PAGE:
For fairs and festivals: The majority of these clients go to an expo where the meet the entertainers (this is typically done in the winter) then they start their planning for their event usually after the 1st of the year. So they are typically planning for a fall festival in January, or about 7-9 months out.
For trade shows: this is a different aspect because the convention itself isn't hiring you but rather the company that is at one of the booths. The conventions are annual conventions, so they know about 1 year in advance when the next convention will be so it's completely conceivable that they would book a magician 1 year in advance.
For schools: I believe it can be done to plan an event for 1 year in advance but in order for that to happen you would need to have proven yourself to the client that you can put on an amazing show (by them having seen a performance elsewhere, or because they are a repeat customer.)
For weddings: I believe it would only be because you wowed the bride and groom from another wedding you attended, or they have met you at a wedding convention.
For corporate: Yes without question I believe you can get them to book 1 year in advance, since the will know product launch dates, corporate outings, company picnics, grand openings, etc. It's all about getting to know the clients and having them love the service you provide, and creating an urgency in the clients mind that if they don't book you 1 year in advance then they won't be able to book you for next years event.
So what I'm getting at is that each market is going to be a little bit different but I believe that I will achieve this goal and I'm taking my baby steps every day toward achieving it.
Quote from Brian Tracy: "When your goals are clear, you come up with exactly the right answer at exactly the right time."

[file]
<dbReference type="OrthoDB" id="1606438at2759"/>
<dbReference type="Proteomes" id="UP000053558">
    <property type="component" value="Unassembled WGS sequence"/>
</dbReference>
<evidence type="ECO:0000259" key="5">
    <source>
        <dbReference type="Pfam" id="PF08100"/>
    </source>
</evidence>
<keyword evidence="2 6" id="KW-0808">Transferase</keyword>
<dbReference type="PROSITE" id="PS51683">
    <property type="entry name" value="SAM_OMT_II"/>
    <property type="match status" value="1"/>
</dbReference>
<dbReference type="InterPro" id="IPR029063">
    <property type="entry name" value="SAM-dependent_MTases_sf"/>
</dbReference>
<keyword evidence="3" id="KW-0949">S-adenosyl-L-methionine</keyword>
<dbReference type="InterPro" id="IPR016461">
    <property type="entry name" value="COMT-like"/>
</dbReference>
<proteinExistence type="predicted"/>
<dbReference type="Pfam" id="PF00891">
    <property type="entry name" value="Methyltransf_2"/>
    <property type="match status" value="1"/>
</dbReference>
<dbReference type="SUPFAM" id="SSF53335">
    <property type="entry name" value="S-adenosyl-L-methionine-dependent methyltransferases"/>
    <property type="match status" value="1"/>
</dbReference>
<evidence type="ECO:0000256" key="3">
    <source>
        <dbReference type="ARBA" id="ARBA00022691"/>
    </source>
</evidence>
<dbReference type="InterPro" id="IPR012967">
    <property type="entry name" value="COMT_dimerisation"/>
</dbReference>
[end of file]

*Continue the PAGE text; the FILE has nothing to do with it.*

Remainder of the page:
For many years I never considered turning down working a gig, so that I could go to a magic convention. I guess in my eyes I was so focused on providing for my family that I didn't see the benefit of spending money to hear other magicians talk. Well this year I made it my goal to attend as many as I possibly could. Well I achieved that goal and I am so thankful that I did. I have leaned so much from these conventions about so many aspects of entertainment. Not just about new magic tricks I could learn either...though I did learn a lot of new magic tricks as well. One of my favorite conventions was one I didn't even have to leave home to attend, The Magic Masters Summit. I loved how there were so many topics that I had the chance to hear discussed from some of the biggest names in magic. Topics that no one talks about but are tremendously important to the industry. Such as Wardrobe and Costumes, Video Editing, Systems for Contacting Clients, Promo Materials, and much more. At the Atlanta Harvest of Magic I was expecting to learn some amazing magic from the Eugene Burger lecture, but instead I was amazed by his teachings in a completely different matter. Instead of teaching something that is overly complex or requires a tremendous amount of time to practice. He brought out the simplest magic tricks you could think of and performed them in a unique way that was mind blowing. Yes, I knew how the tricks were done because I learned them when I was in elementary school, but the genius part is that there is a concept I hadn't thought of before from his lesson. That concept is that a layman doesn't know what your about to perform, nor the amount of time you have spent learning it, they just watch you perform something and wait to be amazed. So of the simplest tricks in magic performed masterfully are still amazing tricks. You know there are great magicians who have spent a lifetime learning slight of hand, and they do it beautifully. But when you factor in that your audience isn't typically a room full of magicians, you come to realize that your magic needs to be focused on the type of audience you perform for. The KISS (keep it simple stupid) principle I had never really applied to my show before, and after hearing that lecture I immediately applied and the results were incredible. I couldn't believe I was able to mystify my audience with simple magic. With one specific routine, I took Eugene's idea of a shot glass produced from a paper bag and put my own spin on it by building a routine that involved using a spectator borrowed phone, crushing it inside a paper bag, and then restoring it inside of a balloon which they blew up. I took several basic ideas and combined them into a routine that caught the audience as well as the spectator off guard.